Notice that ADMIN_TASK_LIST shows that ADMIN_UTL_MONITOR is scheduled. However, from ADMIN_TASK_STATUS, you find that pass tickets can’t be generated because DSNTIJRA wasn’t run. Another way of seeing if the monitor and execute stored procedures ran is to issue DB2 command DISPLAY PROCEDURE. Figure 5 shows an example after DSNTIJRA was run.
Another useful feature beginning with DB2 10 lets RUNSTATS use profiles that are stored in table SYSIBM.SYSTABLES_ PROFILES. RUNSTATS can use parameter SET PROFILE, USE PROFILE UPDATE PROFILE and DELETE PROFILE. Data Studio and Optim Query Tuner allow you to use the Stats Advisor, which provides more accurate statistics gathering for the optimizer to choose a better access path. The output from Stats Advisor can be a page or more based on some queries. Instead of executing RUNSTATS with all the subparameters required, you can execute it once, adding the SET PROFILE parameter, and then use parameter USE PROFILE. You can execute RUNSTATS with the PREVIEW option, whereby DB2 only prints the stats profile for each table to SYSPRINT, but normal utility execution doesn’t take place. An alternative is to execute SELECT * FROM SYSIBM. SYSTABLES_PROFILES. Autonomic statistics will use profiles if already set. If not, the process will add an entry into SYSIBM.SYSTABLES_PROFILES for an object requiring RUNSTATS. As part of this process, INDEX(ALL) will be added to the profile table even when an index doesn’t exist in case one is added in the future. The process doesn’t replace Stats Advisor, nor does it integrate with DB2 11 SYSIBM. SYSSTATFEEDBACK and DSN_STAT_ FEEDBACK. For example, you have a column on zip code where 99 percent of the rows are for 11234 and 1 percent is for 23190. Autonomic statistics doesn’t pick up the variation; you still need to run Stats Advisor or use SYSIBM.SYSSTATFEEDBACK and DSN_STAT_FEEDBACK.
Test to illustrate autonomic statistics—five table spaces with no indexes—JOHNITB4 was manually added to table SYSTABLES_ PROFILES via RUNSTATS SET PROFILE without INDEX(ALL), all others automatically added by autonomic statistics:
• JOHNITS1 inserted one row followed by regular RUNSTATS TABLE(ALL); the result: Auto RUNSTATS wasn’t executed.
• JOHNITS2 inserted many rows without any RUNSTATS; the result: Auto RUNSTATS executed.
• JOHNITS3 inserted many rows with a variation, 99 percent zip code 11234, 1 percent with 23190 followed by regular RUNSTATS TABLE(ALL); the result: Auto RUNSTATS didn’t execute. Auto stats doesn’t pick up the variation, use Stats Advisor or SYSIBM.SYSSTATFEEDBACK and DSN_STAT_FEEDBACK.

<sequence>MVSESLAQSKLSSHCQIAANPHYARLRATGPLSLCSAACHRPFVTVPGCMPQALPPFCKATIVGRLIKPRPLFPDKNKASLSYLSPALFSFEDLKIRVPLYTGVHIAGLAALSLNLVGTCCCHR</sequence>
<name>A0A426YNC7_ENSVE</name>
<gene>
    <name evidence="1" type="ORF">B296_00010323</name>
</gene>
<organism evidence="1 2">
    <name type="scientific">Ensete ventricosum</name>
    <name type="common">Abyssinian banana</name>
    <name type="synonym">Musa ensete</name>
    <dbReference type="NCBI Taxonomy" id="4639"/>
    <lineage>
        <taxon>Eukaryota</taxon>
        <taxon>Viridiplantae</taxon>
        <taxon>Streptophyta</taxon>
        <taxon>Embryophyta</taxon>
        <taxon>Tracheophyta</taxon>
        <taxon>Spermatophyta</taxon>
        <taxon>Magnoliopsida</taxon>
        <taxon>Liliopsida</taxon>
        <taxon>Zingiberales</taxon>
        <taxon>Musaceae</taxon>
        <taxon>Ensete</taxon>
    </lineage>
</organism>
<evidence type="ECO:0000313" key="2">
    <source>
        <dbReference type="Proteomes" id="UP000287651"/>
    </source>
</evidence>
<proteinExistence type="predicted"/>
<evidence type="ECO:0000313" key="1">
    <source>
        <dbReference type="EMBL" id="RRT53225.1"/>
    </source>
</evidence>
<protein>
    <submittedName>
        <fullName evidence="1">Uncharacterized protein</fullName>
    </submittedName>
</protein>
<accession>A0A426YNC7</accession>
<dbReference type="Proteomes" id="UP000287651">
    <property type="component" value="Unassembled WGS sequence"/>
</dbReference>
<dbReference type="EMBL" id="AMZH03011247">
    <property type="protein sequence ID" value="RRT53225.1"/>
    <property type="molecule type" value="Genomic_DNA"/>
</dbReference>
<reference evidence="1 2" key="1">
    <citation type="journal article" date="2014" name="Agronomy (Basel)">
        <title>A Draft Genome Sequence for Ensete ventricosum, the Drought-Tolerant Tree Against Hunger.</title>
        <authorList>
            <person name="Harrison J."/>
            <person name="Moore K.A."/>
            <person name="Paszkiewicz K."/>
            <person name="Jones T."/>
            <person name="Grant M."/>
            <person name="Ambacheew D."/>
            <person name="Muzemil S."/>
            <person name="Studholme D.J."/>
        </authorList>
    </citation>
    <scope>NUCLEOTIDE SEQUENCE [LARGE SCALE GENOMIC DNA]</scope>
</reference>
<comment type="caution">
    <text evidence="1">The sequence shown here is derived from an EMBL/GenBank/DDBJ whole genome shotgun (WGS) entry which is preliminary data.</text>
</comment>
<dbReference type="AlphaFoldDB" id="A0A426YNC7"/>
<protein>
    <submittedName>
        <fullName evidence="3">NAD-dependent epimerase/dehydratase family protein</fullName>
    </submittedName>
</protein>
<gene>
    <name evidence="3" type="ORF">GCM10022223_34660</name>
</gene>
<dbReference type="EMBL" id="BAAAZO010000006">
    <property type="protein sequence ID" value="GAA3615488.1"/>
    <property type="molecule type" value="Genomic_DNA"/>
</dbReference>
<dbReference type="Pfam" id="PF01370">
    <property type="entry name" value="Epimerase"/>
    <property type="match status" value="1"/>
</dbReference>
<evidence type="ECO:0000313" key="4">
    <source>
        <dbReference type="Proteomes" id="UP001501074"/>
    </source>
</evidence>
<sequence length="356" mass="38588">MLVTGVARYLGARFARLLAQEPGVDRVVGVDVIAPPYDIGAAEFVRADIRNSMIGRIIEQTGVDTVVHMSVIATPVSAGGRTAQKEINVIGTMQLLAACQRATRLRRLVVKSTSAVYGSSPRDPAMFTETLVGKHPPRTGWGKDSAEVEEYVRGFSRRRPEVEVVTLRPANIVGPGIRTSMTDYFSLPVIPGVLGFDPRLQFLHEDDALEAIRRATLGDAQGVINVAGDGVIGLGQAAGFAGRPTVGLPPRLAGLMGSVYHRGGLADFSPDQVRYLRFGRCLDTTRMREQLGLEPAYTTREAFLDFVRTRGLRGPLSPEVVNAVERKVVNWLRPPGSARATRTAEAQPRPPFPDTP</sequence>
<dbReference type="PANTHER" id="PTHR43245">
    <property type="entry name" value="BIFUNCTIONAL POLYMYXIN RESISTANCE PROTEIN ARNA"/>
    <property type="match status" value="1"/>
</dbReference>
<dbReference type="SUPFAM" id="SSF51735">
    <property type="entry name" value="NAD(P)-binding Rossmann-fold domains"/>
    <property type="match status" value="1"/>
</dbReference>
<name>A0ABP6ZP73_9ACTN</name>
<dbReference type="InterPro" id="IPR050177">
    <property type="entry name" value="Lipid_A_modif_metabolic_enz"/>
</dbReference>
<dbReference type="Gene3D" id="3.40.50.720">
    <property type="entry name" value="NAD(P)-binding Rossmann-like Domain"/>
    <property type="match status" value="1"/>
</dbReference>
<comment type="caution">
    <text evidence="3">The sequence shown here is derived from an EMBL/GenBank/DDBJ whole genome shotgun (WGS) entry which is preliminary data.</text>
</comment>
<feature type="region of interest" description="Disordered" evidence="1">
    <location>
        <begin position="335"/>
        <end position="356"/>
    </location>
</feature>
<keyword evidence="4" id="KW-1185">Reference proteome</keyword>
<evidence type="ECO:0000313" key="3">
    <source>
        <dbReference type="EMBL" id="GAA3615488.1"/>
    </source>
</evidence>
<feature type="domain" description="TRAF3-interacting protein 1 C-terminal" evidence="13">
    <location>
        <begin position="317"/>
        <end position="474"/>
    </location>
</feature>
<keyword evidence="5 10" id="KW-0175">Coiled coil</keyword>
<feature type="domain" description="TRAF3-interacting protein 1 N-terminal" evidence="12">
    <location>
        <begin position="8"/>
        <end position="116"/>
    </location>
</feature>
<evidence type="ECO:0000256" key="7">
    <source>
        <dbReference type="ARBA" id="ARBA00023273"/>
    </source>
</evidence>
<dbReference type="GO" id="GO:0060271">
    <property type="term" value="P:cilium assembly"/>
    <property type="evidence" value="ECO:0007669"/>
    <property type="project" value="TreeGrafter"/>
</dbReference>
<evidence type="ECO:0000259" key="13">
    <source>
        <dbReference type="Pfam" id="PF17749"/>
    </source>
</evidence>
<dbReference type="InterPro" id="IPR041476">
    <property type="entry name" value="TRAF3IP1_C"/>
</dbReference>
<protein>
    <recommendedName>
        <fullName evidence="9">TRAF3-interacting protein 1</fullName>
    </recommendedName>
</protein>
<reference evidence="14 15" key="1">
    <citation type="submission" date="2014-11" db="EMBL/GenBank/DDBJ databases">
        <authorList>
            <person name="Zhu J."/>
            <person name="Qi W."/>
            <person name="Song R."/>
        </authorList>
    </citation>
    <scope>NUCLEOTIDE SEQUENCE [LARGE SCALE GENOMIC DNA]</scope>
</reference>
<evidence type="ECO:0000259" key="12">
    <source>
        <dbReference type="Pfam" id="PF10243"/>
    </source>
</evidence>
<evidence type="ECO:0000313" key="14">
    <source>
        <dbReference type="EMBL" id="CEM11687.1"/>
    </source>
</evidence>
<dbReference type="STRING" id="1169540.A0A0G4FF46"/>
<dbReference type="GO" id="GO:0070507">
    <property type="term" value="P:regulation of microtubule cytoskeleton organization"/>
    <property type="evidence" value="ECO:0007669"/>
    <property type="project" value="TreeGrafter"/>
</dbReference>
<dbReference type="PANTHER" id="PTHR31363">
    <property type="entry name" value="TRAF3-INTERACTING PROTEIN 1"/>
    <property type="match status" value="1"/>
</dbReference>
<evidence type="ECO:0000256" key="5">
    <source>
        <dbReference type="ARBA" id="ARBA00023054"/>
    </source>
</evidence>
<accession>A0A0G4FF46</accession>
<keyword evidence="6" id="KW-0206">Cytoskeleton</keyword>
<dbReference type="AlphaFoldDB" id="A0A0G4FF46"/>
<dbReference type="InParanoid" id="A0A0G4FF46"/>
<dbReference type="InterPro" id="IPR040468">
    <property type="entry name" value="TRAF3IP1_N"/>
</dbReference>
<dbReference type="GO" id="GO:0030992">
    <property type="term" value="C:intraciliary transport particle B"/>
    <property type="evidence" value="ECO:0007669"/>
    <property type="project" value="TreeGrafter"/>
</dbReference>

• JOHNITS4 inserted many rows with a variation, 99 percent zip code 11234, 1 percent with 23190 followed by special RUNSTATS with COLGROUP for the zip code and SET PROFILE, then double the size of the table with no RUNSTATS; the result: Auto RUNSTATS executed.
• JOHNITS5 inserted many rows followed by regular RUNSTATS TABLE(ALL), then DELETE from table (mass delete) with no RUNSTATS; the result: Auto RUNSTATS didn’t run. WARNING: RUNSTATS should have run because RTS shows mass deletes>0. See APAR PM95437. Without this fix, autonomic statistics is ignoring table spaces with an RTS datasize of zero.
Figure 6 shows partial results from SELECT *. Autonomic statistics and manual RUNSTATS can be run together, but special considerations must be made for the profile used. For more information, review the DB2 Utilities manual section titled “Combining autonomic and manual statistics maintenance.”
You can use your operating system’s scheduler instead of DB2’s built-in ADMT started task for autonomic statistics. In this case, pass the DB2 parameters to your operating system’s scheduler and schedule the ADMIN_UTL_MONITOR and the ADMIN_ UTL_EXECUTE stored procedures with the standalone parameter. Be aware that in this case, ADMIN_UTL_EXECUTE can’t be scheduled by ADMIN_UTL_MONITOR or ADMIN_UTL_EXECUTE to resolve the alerts. You must schedule ADMIN_UTL_ EXECUTE to run to resolve alerts.